Despite knowing the background of exclusion (tt), Exclusive contends that the exclusion was designed to bar coverage for all breast augmentations or reductions, including those that were medically necessary, unless they were associated with cancer of the breast. Exclusive supported this interpretation with limited testimony concerning the annual application of exclusion (tt), stating that one to two cases were denied each week. This conclusory statement is not supported by facts which would show whether or not such denials were for claims involving simply cosmetic surgery or surgery required by reason of medical necessity. Absent such evidence, the statement lacks probative value to explain Exclusive's application of the terms of the Plan. The only relevant inquiry, according to Exclusive, is a review for cancer relatedness. Exclusive argues that if there is no cancer there is no coverage.
The evidence established that Exclusive granted benefits to three other women who requested breast reduction surgery in non-cancerous situations. The evidence also established that Exclusive went beyond a simple cancer review before denying benefits in this case. For example, Exclusive made use of the term "medical necessity" throughout the review of Milone's claim and made treatment suggestions to Milone's treating physician. Exclusive explained this expanded examination by stating that such procedure was utilized to provide Milone with complete and thorough medical treatment. We do not fault such a purpose.
Having reviewed the evidence, we find that the record in this case does not contain substantial evidence to support Exclusive's interpretation of the Plan. We also find that the purpose of exclusion (tt) was to permit cosmetic surgery for victims of breast cancer. Accordingly, we conclude the district court did not err in its detailed findings that Exclusive's denial was arbitrary and capricious.
We are not unmindful of the fact that, read in isolation, exclusion (tt) would by its own terms deny benefits (for breast augmentation or reduction) to any female suffering from breast disease of whatever kind as long as those diseases were not cancer related. This was the argument of counsel for Exclusive at oral argument. As stated, the evidence indicates that claims for the breast augmentation or reduction procedure were denied in one or two cases per week. A thorough search of the record facts fails to reveal how many of such cases were "medically necessary" or were simply for cosmetic surgery unrelated to cancer.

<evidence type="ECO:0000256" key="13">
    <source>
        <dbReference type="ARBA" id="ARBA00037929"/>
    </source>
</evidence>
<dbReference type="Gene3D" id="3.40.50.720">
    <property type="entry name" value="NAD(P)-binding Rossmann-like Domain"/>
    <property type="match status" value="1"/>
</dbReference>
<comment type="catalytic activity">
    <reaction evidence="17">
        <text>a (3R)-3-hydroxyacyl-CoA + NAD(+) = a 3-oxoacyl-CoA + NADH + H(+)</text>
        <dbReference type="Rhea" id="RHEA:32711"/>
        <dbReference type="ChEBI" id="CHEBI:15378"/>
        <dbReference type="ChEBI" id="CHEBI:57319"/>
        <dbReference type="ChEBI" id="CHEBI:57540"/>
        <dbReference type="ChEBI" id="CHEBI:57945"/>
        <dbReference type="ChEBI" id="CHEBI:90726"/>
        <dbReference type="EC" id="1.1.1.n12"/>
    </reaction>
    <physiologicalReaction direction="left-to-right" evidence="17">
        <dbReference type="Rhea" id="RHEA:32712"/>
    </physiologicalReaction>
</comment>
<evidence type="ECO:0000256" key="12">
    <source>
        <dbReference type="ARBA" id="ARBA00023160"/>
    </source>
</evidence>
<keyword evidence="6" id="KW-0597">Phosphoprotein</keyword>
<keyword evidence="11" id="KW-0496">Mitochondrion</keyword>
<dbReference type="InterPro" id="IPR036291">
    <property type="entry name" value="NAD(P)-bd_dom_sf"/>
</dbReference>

The trial court in its analysis determined that Exclusive's interpretation of the Plan was unreasonable. The court also applied the five factors set forth in Finley v. Special Agents Mut. Benefit Ass'n, 957 F.2d 617 (8th Cir.1992). Those factors are: (a) whether the Committee's interpretation is consistent with the goals of the Plan; (b) whether the interpretation renders any language in the Plan meaningless or internally inconsistent; (c) whether the Committee's interpretation conflicts with the substantive or procedural requirements of the ERISA statute; (d) whether the Committee has interpreted the relevant terms consistently; and (e) whether the interpretation is contrary to the clear language of the Plan. See id. at 621.
We do not believe that the many women who have breast disease unrelated to cancer were intended to be excluded from the Plan where it was medically necessary to have such corrective surgery. We conclude that the court's application of Finley is not clearly erroneous.
A finding that Exclusive's denial was arbitrary and capricious does not end our analysis. We now turn to whether the Plan covers Milone's requested procedure. As stated above, the parties agree that Milone's requested procedure was "medically necessary" as defined by the Plan. Accordingly, we conclude that the district
A. Attorney Fees
Exclusive also argues that the district court abused its discretion in awarding Milone attorney fees and costs. We affirm.
Pursuant to ERISA, an award of attorney fees and costs are discretionary. See 29 U.S.C. § 1132(g); Lutheran Medical Ctr. of Omaha, Neb., 25 F.3d at 623. We review the district court's decision to award attorney fees and costs under an abuse of discretion standard, and reverse only if the record clearly shows an abuse of discretion. See id.
The district court awarded attorney fees in the amount of $11,442.75, and taxable court costs of $962.05. This Court has previously stated that when determining whether to award attorney fees, the district court must consider "the degree of culpability or bad faith; the ability to pay an award of attorney fees; the deterrent effect an award would have on others; whether the attorney fees are requested to benefit the other plan participants or to resolve legal issues; and the relative merits of the parties' position." Id. (citing Jacobs v. Pickands Mather & Co., 933 F.2d 652, 659 (8th Cir.1991)).
Absent "special circumstances," a plan beneficiary who successfully enforces her rights under a plan should recover attorney fees. See id. The burden of establishing the "special circumstance" which would make the award of attorney fees inequitable rests upon the unsuccessful party. See id. Here, the district court thoroughly analyzed each of the five Jacobs factors. In addition, we find that Exclusive has failed to establish the existence of any "special circumstances." Accordingly, we conclude that the district court's award of attorney fees and costs was not an abuse of discretion.
For the foregoing reasons, we affirm the judgment of the district court.
EA, Exhibit 201 at 3.